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Tip Sheet on Characteristics on NIFA Award-winning Grants

Keys to Success

  • Attend Grantsmanship Workshops

  • Volunteer for peer review panels to get an inside look at how proposals are evaluated.

  • Read the RFA carefully to ensure a good fit of your project to the our program; check eligibility and matching requirements carefully.

  • Call the NPL responsible for the program of interest. Discuss your ideas for a proposal to get feedback.

  • Allow plenty of time for proposal preparation and submission through www.grants.gov.

Preparing Your Project Description

  • Clearly state expected outcomes and impacts. 

  • Understand the evaluation criteria cited in the RFA.

  • Describe how you plan to measure progress toward meeting your objectives.

  • Include current resumes of key personnel, and explain the roles of each participant.

  • Include documentation of collaborations through letters attached to the proposal. 

  • If preparing an integrated proposal (one that combines research, education and/or extension), please refer to the NIFA website page on Integrated Programs.

Preparing Your Project Budget

  • Refer to the RFA for allowable expenses.  Know whether indirect costs or equipment or travel are allowed and whether the RFA requires matching funds.

  • Explain in detail in the budget narrative each budget entry. For equipment, explain how it is necessary for the successful completion of the project.  Explain, if appropriate, how equipment would be used cooperatively in specific tasks and projects.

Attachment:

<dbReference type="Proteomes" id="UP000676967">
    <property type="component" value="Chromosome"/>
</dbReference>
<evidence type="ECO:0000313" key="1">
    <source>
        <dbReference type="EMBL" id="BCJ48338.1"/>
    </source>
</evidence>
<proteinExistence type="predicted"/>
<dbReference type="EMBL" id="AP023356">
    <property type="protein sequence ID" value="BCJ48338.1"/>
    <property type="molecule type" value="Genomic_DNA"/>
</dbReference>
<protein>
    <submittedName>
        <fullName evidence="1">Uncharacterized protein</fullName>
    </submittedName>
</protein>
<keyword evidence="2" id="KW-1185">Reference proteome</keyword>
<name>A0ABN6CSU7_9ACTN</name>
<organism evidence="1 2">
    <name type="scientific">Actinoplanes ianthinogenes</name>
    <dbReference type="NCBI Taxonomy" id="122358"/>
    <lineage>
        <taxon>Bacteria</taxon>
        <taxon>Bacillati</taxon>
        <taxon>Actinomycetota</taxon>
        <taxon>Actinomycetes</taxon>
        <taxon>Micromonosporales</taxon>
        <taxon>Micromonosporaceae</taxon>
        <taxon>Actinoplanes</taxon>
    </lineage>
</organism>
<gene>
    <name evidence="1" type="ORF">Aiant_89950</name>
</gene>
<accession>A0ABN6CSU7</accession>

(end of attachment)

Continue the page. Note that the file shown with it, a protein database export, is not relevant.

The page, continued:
Improving Your Proposal

  • Obtain a successful proposal from a successful colleague.

  • Review abstracts of recently funded projects in the programs of interest.

  • Obtain critiques from colleagues before you submit.

Common Reasons for Lower Ratings

  • Little or no relevance to NIFA mission and/or program priorities

  • Insufficient data or evidence from literature to support the project proposed

  • Exceeds page limit, poorly written, unclear objectives or hypotheses

  • Low technical/skill merit, basic flaws in logic, demonstrates lack of scientific or pedagogical understanding

  • Unclear why the proposed project is innovative or needed

  • Inappropriate approaches or methods too vague; core competencies/expertise-development lacking

  • Poor progress or few results from previous funding

  • Human capital development proposal shows no management for successful outcomes




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